(Photo credit: Wikipedia)
Although Queen Elizabeth II was born in April, her official birthday is celebrated in June with the Trooping of the Colour.
I read some years ago that the date in June began with Edward VII, who was born in November. The weather here was too inclement for him for public celebrations in late autumn, so he transferred it to the present time, although it did not appear to be the annual event that it is today.
As such, it is work as usual for the Queen this week in Windsor. Wednesday, April 20 marks the 500th anniversary of the Postal Service. The Queen and The Duke of Edinburgh will visit the Royal Mail delivery office in William Street, Windsor. They will be able to meet postal workers who will explain how the latest technology enables more efficient service. Her Majesty will unveil a plaque marking the visit and The Royal Mail choir made up of frontline staff from Bristol will sing.
Afterwards, the Queen and the Duke of Edinburgh will go to Alexandra Gardens to open the new bandstand. The Lord Lieutenant of Berkshire will show them an exhibition about the bandstand and introduce them to local schoolchildren who helped to decorate it. The Queen will unveil a commemorative plaque.
On April 21, the Queen and the Duke of Edinburgh will undertake a walkabout in Windsor. Her Majesty will unveil a plaque at The Queen’s Walkway, which is 6.3km long and marks 63 significant points of interest in the town. The Outdoor Trust designed the Walkway in honour of the Queen as Britain’s longest serving monarch on September 9, 2015.
That evening, the Queen, accompanied by the Duke of Edinburgh, the Prince of Wales and the Duchess of Cornwall, will light a beacon and see two other beacons lit to begin a period of national birthday celebrations. Several hundred more will be lit around the country and a number of local councils will host beacon-lighting ceremonies open to the public.
The Radio Times reports that a very private birthday celebration will take place at Windsor Castle (16-22 April, p. 12). Actor and singer Julian Ovenden, 39, will be performing. Some might remember him from Downton Abbey; he played ‘the dashing’ (their words) Charles Blake. He is there partly thanks to his father, Canon John Ovenden, who was the Queen’s chaplain for 14 years until his retirement in 2012. As the family home adjoined the church where he took the services, the Ovenden family got to know members of the Royal Family who dropped by at Christmas for mince pies. Ovenden told the Radio Times he was not sure who else, if anyone, would be entertaining the Queen and her guests.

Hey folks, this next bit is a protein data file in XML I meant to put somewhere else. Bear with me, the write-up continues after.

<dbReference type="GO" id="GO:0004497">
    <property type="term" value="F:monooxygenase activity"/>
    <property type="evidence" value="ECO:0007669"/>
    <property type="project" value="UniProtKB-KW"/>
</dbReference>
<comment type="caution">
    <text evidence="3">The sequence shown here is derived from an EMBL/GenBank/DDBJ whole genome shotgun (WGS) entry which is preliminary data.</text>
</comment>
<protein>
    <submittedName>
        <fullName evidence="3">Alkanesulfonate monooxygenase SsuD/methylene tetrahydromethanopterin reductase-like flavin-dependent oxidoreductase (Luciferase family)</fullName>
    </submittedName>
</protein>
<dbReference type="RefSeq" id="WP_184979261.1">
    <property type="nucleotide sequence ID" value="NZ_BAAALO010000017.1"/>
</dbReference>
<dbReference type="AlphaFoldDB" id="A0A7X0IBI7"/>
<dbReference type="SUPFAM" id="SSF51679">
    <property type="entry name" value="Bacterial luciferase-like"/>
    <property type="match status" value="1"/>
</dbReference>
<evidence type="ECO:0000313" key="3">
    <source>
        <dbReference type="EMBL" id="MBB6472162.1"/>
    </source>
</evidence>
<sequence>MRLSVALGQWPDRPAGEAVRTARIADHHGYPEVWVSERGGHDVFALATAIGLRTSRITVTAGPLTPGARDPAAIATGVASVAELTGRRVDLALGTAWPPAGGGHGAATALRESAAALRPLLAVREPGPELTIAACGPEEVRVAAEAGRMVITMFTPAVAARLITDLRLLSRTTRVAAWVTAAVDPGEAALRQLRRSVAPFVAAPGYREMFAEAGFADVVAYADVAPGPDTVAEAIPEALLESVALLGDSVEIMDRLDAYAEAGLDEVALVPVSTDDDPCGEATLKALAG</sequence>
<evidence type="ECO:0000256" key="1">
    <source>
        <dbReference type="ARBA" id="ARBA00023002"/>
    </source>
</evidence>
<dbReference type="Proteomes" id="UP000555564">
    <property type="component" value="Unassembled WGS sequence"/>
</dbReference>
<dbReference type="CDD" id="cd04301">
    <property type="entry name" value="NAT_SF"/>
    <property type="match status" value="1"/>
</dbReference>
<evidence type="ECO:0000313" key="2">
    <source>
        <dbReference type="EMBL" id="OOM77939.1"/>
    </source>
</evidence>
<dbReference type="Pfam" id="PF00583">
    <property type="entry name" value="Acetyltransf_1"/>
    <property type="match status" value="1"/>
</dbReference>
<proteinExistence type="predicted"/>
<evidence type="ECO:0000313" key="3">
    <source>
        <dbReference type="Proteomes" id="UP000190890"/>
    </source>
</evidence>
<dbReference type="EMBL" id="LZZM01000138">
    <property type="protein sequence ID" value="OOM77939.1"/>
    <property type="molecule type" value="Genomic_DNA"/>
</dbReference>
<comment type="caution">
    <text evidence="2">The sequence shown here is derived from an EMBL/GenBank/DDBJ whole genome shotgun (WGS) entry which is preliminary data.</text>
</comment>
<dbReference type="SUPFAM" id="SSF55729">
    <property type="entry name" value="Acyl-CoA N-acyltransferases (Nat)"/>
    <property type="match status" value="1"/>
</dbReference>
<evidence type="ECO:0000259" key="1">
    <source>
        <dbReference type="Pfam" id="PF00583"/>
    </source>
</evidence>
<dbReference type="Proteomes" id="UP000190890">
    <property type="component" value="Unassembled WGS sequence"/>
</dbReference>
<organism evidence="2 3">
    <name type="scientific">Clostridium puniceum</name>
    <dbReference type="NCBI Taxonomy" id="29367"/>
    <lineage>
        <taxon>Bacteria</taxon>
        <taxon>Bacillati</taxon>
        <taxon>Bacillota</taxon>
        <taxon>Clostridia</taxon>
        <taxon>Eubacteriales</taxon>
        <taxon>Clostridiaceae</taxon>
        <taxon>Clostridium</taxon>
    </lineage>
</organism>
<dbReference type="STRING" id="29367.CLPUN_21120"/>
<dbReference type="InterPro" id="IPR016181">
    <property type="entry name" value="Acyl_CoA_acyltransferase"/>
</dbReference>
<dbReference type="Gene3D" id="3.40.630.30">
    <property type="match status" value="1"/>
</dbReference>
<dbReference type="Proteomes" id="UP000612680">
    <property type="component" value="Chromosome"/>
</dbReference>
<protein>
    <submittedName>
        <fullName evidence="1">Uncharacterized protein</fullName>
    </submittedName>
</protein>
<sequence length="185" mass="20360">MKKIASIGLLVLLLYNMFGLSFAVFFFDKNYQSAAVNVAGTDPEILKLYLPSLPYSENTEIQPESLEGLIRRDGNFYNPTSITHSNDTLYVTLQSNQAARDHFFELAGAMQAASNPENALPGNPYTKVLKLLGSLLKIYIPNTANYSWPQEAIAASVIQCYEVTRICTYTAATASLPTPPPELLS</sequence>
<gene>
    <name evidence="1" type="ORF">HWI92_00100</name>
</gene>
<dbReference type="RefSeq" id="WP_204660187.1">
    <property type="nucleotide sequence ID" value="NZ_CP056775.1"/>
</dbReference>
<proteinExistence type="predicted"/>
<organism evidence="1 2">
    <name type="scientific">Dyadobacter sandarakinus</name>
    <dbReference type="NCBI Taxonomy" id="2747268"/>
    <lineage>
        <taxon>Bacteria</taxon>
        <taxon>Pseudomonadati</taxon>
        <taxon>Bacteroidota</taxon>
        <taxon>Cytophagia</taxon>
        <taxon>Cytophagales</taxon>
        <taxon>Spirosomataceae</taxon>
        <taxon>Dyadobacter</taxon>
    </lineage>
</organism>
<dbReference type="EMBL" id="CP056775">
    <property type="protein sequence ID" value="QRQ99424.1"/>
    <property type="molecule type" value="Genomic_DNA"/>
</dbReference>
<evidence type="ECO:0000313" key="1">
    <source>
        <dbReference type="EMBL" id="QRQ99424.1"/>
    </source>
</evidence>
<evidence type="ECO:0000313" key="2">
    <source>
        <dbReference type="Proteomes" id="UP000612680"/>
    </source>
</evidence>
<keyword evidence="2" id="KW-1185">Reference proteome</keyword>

The Telegraph has information on 90th birthday events in May and June. Between May 12 and May 15, a pageant with 1,500 performers and 900 horses will take place in Windsor. The Queen will attend the final performance. All tickets have been allocated, but the event will be televised on ITV that evening.
Celebrations move to London in June. A Service of Thanksgiving will take place on June 10 at St Paul’s Cathedral. The event is private but will be televised. The Duke of Edinburgh turns 95 that day, incidentally.
On June 11, the Trooping of the Colour will take place in Horse Guards Parade, marking the Queen’s official birthday.
The Patron’s Lunch takes place in the Mall on June 12 and is the final major event of the Queen’s birthday celebrations. This street party and picnic lunch celebrates her patronage of over 600 charities. Most people attending will be charity workers.
Below is a retrospective of my posts about our remarkable monarch: